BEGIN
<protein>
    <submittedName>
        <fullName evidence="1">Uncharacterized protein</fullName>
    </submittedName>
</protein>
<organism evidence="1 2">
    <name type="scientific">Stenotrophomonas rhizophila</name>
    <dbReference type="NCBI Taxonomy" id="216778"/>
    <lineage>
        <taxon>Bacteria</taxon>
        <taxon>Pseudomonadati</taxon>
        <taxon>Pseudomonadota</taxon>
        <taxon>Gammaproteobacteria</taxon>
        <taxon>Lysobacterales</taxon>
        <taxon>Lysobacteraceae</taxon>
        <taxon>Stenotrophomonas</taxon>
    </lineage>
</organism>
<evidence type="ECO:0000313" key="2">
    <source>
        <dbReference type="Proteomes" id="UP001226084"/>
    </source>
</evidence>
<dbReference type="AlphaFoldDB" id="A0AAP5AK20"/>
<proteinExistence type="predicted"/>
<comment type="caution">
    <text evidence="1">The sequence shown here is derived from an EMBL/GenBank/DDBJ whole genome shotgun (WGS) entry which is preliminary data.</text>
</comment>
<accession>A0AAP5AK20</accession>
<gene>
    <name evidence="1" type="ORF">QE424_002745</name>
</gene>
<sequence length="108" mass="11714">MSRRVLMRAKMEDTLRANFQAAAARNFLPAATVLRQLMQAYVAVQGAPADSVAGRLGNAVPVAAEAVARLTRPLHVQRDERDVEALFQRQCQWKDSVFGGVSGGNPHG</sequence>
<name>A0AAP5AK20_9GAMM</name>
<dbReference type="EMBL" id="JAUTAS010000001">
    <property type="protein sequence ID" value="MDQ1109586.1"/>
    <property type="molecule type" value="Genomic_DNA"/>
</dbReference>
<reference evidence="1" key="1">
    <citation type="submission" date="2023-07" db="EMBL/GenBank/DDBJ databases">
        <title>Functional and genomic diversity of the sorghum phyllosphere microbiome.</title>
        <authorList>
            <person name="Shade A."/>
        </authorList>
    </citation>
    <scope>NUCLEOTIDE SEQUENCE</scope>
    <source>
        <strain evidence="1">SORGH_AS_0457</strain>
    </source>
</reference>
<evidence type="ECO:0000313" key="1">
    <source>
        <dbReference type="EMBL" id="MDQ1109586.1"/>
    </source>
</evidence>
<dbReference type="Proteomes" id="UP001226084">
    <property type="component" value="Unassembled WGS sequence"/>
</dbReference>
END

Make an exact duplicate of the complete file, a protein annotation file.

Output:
<protein>
    <submittedName>
        <fullName evidence="1">Uncharacterized protein</fullName>
    </submittedName>
</protein>
<organism evidence="1 2">
    <name type="scientific">Stenotrophomonas rhizophila</name>
    <dbReference type="NCBI Taxonomy" id="216778"/>
    <lineage>
        <taxon>Bacteria</taxon>
        <taxon>Pseudomonadati</taxon>
        <taxon>Pseudomonadota</taxon>
        <taxon>Gammaproteobacteria</taxon>
        <taxon>Lysobacterales</taxon>
        <taxon>Lysobacteraceae</taxon>
        <taxon>Stenotrophomonas</taxon>
    </lineage>
</organism>
<evidence type="ECO:0000313" key="2">
    <source>
        <dbReference type="Proteomes" id="UP001226084"/>
    </source>
</evidence>
<dbReference type="AlphaFoldDB" id="A0AAP5AK20"/>
<proteinExistence type="predicted"/>
<comment type="caution">
    <text evidence="1">The sequence shown here is derived from an EMBL/GenBank/DDBJ whole genome shotgun (WGS) entry which is preliminary data.</text>
</comment>
<accession>A0AAP5AK20</accession>
<gene>
    <name evidence="1" type="ORF">QE424_002745</name>
</gene>
<sequence length="108" mass="11714">MSRRVLMRAKMEDTLRANFQAAAARNFLPAATVLRQLMQAYVAVQGAPADSVAGRLGNAVPVAAEAVARLTRPLHVQRDERDVEALFQRQCQWKDSVFGGVSGGNPHG</sequence>
<name>A0AAP5AK20_9GAMM</name>
<dbReference type="EMBL" id="JAUTAS010000001">
    <property type="protein sequence ID" value="MDQ1109586.1"/>
    <property type="molecule type" value="Genomic_DNA"/>
</dbReference>
<reference evidence="1" key="1">
    <citation type="submission" date="2023-07" db="EMBL/GenBank/DDBJ databases">
        <title>Functional and genomic diversity of the sorghum phyllosphere microbiome.</title>
        <authorList>
            <person name="Shade A."/>
        </authorList>
    </citation>
    <scope>NUCLEOTIDE SEQUENCE</scope>
    <source>
        <strain evidence="1">SORGH_AS_0457</strain>
    </source>
</reference>
<evidence type="ECO:0000313" key="1">
    <source>
        <dbReference type="EMBL" id="MDQ1109586.1"/>
    </source>
</evidence>
<dbReference type="Proteomes" id="UP001226084">
    <property type="component" value="Unassembled WGS sequence"/>
</dbReference>